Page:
Admit it: America is really screwed up when it comes to measuring anything. We waste a ton of time in school learning our totally whack system. And of course nobody ever remembers how it all works. Who (besides me) knows:
How many ounces in a gallon? (128)
How many inches in a mile? (63,360)
How many acres in a square mile? (625)
How many scruples in a pound? (288)
How many minims in a pint? (7,680)
Okay, those last two were kind of cheating. They don't even try to teach you about scruples and drams and pecks in school. (But just so you know, there are 24 grains to a pennyweight.)
They do try to teach the metric system. But everyone acts like it's some kind of commie thing that only French people or scientists would use. This ignores the fact that everyone else in the whole world is down with it. Even the English, who invented our whack system and then ditched us with it.
Now, this is all fine with me. If we used the metric system, any normal daylight dweebhead could do the math:
How many grams in a kilogram. (Duh.
How many meters in a kilometer. (Duh. 1000)
How many milliliters in a liter? (Duh. 1000)
How many femtoliters in a yottaliter? (Um . . . )
Okay, that last one's tricky. But not that tricky. It's a one with 39 zeros after it. At least in metric, the answer's ALWAYS a one with zeros after it.
Now, of course, this would be no fun for math-heads like me, who in our whacko-US system rule the world like a colossus. We know all the answers while the math-impaired struggle with how many teaspoons in a tablespoon. (Um, oh crap. Four?)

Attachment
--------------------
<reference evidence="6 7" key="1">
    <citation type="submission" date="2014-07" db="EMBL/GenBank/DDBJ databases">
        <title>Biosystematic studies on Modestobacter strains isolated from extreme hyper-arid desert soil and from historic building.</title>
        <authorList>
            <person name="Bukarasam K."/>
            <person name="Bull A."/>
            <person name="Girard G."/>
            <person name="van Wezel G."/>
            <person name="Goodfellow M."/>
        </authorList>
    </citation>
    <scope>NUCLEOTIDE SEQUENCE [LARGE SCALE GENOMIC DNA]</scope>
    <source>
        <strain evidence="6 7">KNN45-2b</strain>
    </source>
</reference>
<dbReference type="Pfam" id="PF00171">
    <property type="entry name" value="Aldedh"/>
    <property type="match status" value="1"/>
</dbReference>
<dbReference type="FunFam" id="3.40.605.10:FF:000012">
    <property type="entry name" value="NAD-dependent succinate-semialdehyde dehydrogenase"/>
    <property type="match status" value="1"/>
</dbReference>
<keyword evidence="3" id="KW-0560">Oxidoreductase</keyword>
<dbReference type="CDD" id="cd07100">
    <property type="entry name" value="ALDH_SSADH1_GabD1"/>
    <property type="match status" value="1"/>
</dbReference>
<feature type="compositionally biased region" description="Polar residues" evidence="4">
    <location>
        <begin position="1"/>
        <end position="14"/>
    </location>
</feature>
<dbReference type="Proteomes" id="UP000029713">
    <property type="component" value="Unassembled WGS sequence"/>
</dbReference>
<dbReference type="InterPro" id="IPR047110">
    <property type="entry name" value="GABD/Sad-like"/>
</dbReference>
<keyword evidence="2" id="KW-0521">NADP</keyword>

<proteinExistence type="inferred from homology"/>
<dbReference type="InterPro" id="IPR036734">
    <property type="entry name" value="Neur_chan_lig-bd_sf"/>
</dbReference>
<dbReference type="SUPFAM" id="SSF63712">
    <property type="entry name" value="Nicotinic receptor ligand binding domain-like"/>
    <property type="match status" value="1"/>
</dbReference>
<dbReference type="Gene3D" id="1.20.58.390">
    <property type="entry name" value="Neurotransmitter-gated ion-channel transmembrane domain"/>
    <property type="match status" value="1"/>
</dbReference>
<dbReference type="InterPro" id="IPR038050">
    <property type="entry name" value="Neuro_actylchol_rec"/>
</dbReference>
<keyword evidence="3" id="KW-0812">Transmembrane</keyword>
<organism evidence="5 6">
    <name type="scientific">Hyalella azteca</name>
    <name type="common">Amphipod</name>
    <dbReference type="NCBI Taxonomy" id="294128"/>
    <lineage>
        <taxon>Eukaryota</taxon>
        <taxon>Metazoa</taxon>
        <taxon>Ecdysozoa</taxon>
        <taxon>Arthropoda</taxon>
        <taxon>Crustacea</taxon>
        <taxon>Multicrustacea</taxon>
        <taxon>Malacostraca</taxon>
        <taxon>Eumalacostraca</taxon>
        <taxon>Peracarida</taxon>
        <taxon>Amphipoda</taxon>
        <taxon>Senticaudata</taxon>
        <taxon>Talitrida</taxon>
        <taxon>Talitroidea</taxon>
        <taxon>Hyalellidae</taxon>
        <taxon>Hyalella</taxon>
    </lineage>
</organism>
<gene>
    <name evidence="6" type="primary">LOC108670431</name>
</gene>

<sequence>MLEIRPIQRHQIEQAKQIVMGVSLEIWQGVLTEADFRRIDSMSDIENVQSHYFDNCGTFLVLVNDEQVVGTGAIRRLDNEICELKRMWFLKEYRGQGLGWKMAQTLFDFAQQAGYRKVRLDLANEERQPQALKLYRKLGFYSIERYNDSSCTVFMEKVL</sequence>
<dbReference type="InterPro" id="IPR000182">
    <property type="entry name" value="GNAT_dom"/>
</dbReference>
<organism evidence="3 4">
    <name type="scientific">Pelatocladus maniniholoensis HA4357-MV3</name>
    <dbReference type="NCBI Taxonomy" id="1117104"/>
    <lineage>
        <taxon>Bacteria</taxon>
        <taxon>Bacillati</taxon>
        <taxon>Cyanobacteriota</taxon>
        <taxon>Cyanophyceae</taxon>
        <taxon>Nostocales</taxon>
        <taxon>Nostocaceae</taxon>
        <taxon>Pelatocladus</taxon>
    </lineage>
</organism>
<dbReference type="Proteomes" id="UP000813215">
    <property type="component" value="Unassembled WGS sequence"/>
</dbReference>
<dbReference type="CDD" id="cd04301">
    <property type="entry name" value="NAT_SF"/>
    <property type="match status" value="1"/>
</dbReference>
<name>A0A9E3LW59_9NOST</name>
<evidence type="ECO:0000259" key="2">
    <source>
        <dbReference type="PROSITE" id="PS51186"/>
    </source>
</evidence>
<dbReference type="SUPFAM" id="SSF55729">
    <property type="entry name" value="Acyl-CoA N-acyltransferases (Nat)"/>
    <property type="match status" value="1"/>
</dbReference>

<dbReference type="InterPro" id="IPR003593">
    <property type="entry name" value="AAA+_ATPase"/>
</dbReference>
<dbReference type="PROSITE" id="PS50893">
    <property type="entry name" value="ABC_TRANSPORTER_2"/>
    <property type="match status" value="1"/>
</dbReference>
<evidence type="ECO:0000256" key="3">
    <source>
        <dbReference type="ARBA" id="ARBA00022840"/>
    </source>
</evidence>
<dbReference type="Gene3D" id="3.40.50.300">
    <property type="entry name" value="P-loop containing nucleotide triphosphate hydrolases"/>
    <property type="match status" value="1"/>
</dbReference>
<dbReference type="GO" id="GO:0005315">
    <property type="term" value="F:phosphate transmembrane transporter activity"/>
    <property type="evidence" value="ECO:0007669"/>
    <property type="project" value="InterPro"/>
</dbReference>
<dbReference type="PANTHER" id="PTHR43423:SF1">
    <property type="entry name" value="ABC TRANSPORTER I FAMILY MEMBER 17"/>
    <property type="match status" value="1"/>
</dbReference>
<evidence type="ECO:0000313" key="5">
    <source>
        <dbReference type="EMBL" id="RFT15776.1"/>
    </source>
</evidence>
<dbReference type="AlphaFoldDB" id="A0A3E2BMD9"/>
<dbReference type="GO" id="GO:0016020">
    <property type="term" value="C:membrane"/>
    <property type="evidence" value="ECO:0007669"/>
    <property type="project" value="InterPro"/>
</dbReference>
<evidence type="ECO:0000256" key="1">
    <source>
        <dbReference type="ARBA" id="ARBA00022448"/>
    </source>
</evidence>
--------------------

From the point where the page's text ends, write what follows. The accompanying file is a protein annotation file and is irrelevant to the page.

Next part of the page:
Anyway, I was ranting about all of this to my Social Studies teacher, Mr. Ortega, and he let me in on this hilarious secret: In the United States we actually DO use the metric system. Not just when we buy a liter of coke or a gram of whatever, but ALL THE TIME. We've been using it secretly since 1959.
Here's what happened. By the 1950s, the rare but powerful smart people of the USA had gotten really tired of us being the measurement retards of the entire world. Everywhere else was happily being metric, but whenever anything crossed our borders it had to be converted from metric to USA-whacko units. And the very real problem with that was this very weird fact: Two different measurement systems can NEVER be converted between exactly.
Sorry to frazzle your brain, but it's true. Before 1959, when someone said that there were 2.5 centimeters to a US inch, they were just faking it. So was it 2.54? Still not exactly. 2.5417362519? Close but no cigar. In fact, you could have gone on adding a million digits past the decimal point and you wouldn't ever get there. It's like pi; you may get closer and closer, but you will never reach the cigar. Weird, huh? But true.
So in 1959, the good old USA surrendered to the French commie metric system. In the middle of the night, probably, President Eisenhower signed this law that changed the foot we'd been using up until then into something called "the international foot." This foot looks like a foot, talks like a foot, walks like a foot, but it's actually metric. It is EXACTLY 30.48 centimeters. The same quietly signed law redefined all our other measurements in metric terms as well.
That was that. The commies won, we lost.
Of course, we Americans still have to remember that there are 5280 feet in a mile. Only it's a metric mile now. Even if nobody knows it.